YS-X 100-seat regional transport
The YS-11, a Japanese-designed 64-seat passenger turboprop developed in the 1960s, was deemed technically sound, but few orders materialized because of market demand for jet-powered aircraft and the lack of global product support. The program incurred huge losses, and at the close of production in 1973, only 182 aircraft had been produced. In 1986 [1989?], Japan launched a YS-11 successor project, called the YSX.
The industry's successor program, the YS-X 100-seat regional transport, in development since the 1980s, has produced only feasibility studies. MITI believed that the most important project for Japan's aerospace industry was the YSX project. The Japanese government supported research for a number of years on the 80 to 100-seat YS-X transport, with the intention of eventually launching a program led by Japan with foreign participation. For the first time in 40 years, since the last project of YS-11 aircraft, an attempt will be made to develop, produce and commercialize a small-sized (70-120 seats) civil air transport system (YSX). A total of 380 million yen was allocated in FY'97 (610 million yen in 1996).
For the future, Japan was looking to collaborative projects, the most important of which is the YSX. Feasibility studies for this 90-110-passenger regional jetliner, and its engine, under intensive study, are expected to be completed in one year. The conclusions and recommendations should result in a development plan.
The feasibility studies were initiated by Japan's aircraft industry, and the development of the YSX was also expected to be led by Japanese manufacturers, with the participation of foreign partners. The YSX project is considered an important first major step for the Japanese industry to accumulate valuable and necessary experience in the commercial airplane market, based on the accomplishments of past international projects.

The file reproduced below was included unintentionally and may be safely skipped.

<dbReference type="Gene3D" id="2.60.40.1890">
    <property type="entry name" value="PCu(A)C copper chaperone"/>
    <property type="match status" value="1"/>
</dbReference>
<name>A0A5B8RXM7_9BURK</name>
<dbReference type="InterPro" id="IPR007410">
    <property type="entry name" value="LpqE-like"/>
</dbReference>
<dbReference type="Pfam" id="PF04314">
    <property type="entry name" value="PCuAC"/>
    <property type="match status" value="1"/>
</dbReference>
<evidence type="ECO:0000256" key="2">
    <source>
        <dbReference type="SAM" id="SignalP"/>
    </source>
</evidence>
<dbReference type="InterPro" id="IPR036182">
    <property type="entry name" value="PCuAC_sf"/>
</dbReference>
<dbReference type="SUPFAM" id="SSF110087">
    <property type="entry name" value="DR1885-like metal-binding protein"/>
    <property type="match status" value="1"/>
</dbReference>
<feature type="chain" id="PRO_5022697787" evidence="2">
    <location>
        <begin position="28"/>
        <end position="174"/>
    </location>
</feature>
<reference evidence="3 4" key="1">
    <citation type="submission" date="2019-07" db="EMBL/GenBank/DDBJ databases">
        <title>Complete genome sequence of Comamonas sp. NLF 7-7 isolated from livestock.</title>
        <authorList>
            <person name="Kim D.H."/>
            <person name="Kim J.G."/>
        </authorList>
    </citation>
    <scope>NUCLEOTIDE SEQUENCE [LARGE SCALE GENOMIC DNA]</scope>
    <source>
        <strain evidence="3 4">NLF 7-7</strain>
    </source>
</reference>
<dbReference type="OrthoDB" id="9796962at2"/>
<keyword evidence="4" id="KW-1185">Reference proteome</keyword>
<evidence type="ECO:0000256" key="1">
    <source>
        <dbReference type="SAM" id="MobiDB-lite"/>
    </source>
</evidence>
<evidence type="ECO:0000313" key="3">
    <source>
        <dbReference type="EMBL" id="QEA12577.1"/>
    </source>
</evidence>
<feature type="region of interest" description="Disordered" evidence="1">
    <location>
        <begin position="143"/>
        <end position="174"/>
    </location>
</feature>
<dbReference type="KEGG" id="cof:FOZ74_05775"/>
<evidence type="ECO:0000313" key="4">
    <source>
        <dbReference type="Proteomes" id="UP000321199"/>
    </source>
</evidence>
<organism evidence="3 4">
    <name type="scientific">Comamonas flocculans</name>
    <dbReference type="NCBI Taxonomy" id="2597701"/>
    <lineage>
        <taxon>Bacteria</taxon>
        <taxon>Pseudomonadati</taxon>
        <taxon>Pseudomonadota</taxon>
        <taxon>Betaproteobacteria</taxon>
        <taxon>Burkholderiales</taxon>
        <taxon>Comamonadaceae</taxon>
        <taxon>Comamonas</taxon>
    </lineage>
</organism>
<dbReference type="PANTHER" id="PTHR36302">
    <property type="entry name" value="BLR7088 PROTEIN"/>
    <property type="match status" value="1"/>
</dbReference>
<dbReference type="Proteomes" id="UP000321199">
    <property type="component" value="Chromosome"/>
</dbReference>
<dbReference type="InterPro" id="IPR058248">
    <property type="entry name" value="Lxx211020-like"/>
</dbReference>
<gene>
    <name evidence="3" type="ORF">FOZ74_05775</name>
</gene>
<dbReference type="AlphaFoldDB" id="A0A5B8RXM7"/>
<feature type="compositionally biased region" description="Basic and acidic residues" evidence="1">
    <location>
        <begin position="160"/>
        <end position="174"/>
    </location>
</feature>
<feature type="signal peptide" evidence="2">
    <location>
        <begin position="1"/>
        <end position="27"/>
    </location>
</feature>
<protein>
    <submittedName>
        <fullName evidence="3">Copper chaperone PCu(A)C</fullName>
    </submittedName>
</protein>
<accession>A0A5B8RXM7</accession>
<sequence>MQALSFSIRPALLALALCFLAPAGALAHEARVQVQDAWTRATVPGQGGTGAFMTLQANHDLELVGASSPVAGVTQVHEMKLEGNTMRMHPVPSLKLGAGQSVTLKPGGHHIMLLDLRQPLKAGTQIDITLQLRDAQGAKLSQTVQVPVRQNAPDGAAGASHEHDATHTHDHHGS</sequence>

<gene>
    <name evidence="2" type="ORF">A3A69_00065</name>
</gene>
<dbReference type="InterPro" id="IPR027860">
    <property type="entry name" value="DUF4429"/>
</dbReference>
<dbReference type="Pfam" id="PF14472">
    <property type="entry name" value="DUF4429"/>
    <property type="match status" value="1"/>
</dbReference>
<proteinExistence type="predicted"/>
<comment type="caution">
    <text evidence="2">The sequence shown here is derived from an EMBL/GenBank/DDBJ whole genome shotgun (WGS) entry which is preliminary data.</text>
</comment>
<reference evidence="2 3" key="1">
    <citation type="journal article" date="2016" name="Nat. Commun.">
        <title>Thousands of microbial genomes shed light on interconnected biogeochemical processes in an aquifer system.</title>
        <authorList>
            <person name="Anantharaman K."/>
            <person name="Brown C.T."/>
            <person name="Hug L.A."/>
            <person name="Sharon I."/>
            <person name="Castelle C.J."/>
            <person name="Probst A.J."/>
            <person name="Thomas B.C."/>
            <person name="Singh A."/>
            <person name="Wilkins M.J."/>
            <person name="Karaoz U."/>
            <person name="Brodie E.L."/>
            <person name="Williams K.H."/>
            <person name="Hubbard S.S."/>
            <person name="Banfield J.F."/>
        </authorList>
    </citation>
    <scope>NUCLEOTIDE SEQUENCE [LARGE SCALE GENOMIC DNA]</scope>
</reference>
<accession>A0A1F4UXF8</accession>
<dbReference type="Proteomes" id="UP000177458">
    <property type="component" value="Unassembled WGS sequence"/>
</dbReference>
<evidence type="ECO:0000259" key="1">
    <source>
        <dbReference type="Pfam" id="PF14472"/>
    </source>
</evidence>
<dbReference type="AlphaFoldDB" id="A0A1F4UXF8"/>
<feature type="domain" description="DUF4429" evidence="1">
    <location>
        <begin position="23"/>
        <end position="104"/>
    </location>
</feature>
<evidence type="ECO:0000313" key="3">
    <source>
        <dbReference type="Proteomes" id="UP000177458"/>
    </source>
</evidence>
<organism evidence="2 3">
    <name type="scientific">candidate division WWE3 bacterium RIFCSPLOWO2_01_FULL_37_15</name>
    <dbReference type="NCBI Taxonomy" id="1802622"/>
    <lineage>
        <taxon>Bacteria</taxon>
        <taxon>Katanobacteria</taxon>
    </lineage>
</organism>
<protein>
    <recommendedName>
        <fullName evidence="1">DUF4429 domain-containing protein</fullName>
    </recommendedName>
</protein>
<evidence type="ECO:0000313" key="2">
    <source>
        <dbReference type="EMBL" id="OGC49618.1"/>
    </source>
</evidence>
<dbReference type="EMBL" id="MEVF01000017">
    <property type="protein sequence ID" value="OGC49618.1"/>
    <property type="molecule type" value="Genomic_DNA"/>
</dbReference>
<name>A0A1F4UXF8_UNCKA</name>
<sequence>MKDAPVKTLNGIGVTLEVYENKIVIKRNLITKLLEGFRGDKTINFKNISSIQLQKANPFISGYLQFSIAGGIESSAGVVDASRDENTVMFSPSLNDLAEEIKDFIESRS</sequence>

Japan hoped that Boeing might be the Western partner to support its YS-X project, but the company's decision to produce the 717-200 appeared to preclude U.S.-Japanese cooperation on the similar YS-X program. Japanese hopes for the YS-X suffered a setback because of the launch of the 108-seat Boeing 737-600. Japan Aircraft Development, instead of relying on a high degree of commonality with the 737 to reduce costs, was having to incorporate newer, more efficient, technology into the YS-X design. This included a composite-material wing, which further inflated development costs. Funding for the program was cut to $1.3 million for 1998-99, presumably in response to a growing competitive environment in the medium-sized aircraft sector and the industry's lack of progress on the program.
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